Tuesday, May 26, 2009
Posted by Alan Childress
Thanks are owed again to the generosity of the AALS Section on Professional Responsibility, both for the time and effort it took to write such a truly newsy newsletter (its helpful features extolled in our previous posts here and here) and for allowing us to link to it. You can find it in pdf here: Download AALSSPRING2009. Thanks especially to Randy Lee at Widener, its general editor, and Laurel Terry at Penn State, the section chair this year (who writes about the members' new website), as well as all the scholarly contributors from various schools.
The New York Appellate Division for the First Judicial Department affirmed the denial of a motion by a law firm defendant in a legal malpractice case for access to materials protected by the plaintiff's attorney-client privilege:
This legal malpractice action arises from defendant's allegedly negligent advice in regard to [plaintiff] Nomura's formation of the so-called D5 Trust, a securitized pool of 156 mortgage loans totaling $1.8 billion which closed in October 1997. The transaction was to be compliant with the Internal Revenue Code's Real Estate Mortgage Investment Conduit (REMIC) regulations. In November 2000, after several of the loans experienced difficulty, the trustee of the D5 Trust sued Nomura in federal court (the Doctor's Hospital Action), alleging that, contrary to defendant's advice and opinion rendered to Nomura, one of the mortgage loans to Doctor's Hospital of Hyde Park, Illinois did not comply with the REMIC regulations. Specifically, the trustee alleged breach of Nomura's warranties that such mortgage loan was REMIC qualified and that the borrower's real property had a fair market value of at least 80% of the principal amount of the mortgage loan.
Defending the position that the Doctor's Hospital loan was a qualified mortgage for REMIC purposes, Nomura successfully moved for summary judgment (LaSalle Bank N.A. v Nomura Asset Capital Corp., 2004 US Dist LEXIS 18599 [SDNY 2004]). However, on appeal, the Second Circuit reversed in part and remanded the matter to determine whether the loan was, in fact, 80% secured (424 F3d 195 ). As a result, Nomura alleges that, because of defendant's erroneous advice that such mortgage loan was REMIC qualified, it was "left with no viable alternative but to settle the Doctor's Hospital Action for approximately $67.5 million prior to trial" and seeks to recover the amount of the settlement.
We find no merit to defendant's argument that privileged materials relating to and created after commencement of the Doctor's Hospital Action have been put "in issue" by this litigation and are therefore discoverable. Such argument fails to recognize that nothing that plaintiff's attorneys could have said or done in the prior lawsuit could have possibly affected plaintiff's reliance on defendant's allegedly erroneous advice given years earlier in connection with the formation of the D5 Trust. " At issue' waiver of [the attorney-client] privilege occurs where a party affirmatively places the subject matter of its own privileged communication at issue in litigation, so that invasion of the privilege is required to determine the validity of a claim or defense of the party asserting the privilege, and application of the privilege would deprive the adversary of vital information" (Deutsche Bank Trust Co. of Ams. v Tri-Links Inv. Trust, 43 AD3d 56, 63 ). While any communications between plaintiff and its attorneys in the Doctor's Hospital Action that evaluated defendant's prior advice in the allegedly bungled D5 Trust transaction are certainly relevant to the issue of defendant's alleged malpractice, plaintiff disavows any intention to use such communications and defendant fails to show that any such communications are necessary to either plaintiff's claim or its defense (see id. at 64 [relevance alone insufficient to put privileged materials "at issue"; "if that were the case, a privilege would have little effect"]; see also Veras Inv. Partners, LLC v Akin Gump Strauss Hauer & Feld LLP, 52 AD3d 370, 374 ). Nor does the question of the reasonableness of the settlement amount that plaintiff seeks to recover, without more, put plaintiff's privileged communications with its attorneys concerning the settlement "in issue" (Deutsche Bank, 43 AD3d at 57). No reason appears why the reasonableness of the settlement cannot be determined with the copious materials that defendant has already received, including otherwise privileged communications, dating from before the commencement of the Doctor's Hospital Action. We have considered defendant's other arguments and find them unpersuasive.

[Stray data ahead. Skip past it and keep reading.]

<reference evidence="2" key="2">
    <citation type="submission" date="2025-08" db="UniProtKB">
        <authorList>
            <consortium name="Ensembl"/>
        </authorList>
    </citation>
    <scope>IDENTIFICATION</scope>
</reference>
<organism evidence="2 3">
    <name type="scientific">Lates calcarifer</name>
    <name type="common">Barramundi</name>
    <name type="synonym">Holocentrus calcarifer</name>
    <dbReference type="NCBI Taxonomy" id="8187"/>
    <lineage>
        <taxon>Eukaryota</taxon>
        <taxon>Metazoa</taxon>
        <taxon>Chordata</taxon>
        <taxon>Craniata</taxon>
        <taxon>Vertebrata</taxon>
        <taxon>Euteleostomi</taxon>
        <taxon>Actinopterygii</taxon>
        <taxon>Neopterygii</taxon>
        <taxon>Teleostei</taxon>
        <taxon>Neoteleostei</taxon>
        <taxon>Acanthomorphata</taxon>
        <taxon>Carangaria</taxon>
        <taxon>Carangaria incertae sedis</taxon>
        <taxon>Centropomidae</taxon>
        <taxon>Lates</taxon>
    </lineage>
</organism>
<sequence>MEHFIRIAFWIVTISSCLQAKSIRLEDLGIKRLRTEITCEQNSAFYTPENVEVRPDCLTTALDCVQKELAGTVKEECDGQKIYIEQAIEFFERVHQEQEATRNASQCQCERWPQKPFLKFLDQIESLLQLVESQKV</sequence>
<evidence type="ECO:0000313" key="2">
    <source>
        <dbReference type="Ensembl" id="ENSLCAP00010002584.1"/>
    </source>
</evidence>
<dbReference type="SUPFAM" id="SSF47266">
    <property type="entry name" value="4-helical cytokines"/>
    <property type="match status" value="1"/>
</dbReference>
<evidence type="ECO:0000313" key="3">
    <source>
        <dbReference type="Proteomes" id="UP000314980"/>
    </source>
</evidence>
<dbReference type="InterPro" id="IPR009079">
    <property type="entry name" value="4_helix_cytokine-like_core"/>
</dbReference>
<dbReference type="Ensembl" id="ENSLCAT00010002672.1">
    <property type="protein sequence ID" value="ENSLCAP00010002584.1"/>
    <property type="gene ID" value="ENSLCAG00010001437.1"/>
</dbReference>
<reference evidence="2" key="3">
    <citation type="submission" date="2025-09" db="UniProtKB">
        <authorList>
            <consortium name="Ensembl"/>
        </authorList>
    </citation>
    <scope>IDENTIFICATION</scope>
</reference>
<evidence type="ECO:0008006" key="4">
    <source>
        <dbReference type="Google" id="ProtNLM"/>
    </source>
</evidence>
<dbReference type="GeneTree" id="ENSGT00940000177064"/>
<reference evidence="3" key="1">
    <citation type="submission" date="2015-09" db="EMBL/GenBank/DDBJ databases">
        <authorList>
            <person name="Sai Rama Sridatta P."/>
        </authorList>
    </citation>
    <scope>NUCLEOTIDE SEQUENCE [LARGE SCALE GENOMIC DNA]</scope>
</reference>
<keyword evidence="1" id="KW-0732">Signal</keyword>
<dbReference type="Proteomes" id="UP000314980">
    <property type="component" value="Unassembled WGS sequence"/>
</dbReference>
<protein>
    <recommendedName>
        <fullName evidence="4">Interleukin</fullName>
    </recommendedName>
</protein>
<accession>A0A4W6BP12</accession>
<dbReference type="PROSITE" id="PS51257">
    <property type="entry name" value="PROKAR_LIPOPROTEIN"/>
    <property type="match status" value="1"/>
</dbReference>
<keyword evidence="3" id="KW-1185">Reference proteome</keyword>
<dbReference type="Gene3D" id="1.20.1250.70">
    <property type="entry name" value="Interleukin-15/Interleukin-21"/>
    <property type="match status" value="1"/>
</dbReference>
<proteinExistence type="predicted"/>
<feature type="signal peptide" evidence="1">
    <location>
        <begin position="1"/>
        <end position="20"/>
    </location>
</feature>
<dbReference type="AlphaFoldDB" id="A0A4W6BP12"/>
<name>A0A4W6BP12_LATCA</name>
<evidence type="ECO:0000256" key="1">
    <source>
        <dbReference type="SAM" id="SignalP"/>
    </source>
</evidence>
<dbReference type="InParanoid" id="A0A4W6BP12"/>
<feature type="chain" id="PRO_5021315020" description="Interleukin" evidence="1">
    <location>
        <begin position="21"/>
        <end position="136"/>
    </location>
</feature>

A decision today from the New York Appellate Division for the First Judicial Department:
Plaintiff, a member of Alliance Network LLC (a limited liability company), had standing to bring this derivative action alleging that the law firm and one of its partners representing the LLC and its managers in other litigation had a conflict of interest as a result of the managers' involvement and the partner's hidden financial interest in a competing project. The motion court correctly discerned the plain meaning of the company's operating agreement and the unambiguous governing Nevada statute (Nev. Rev Stat Ann § 86.483), in finding that plaintiff was not prohibited from bringing derivative claims and that resort to legislative history was unnecessary.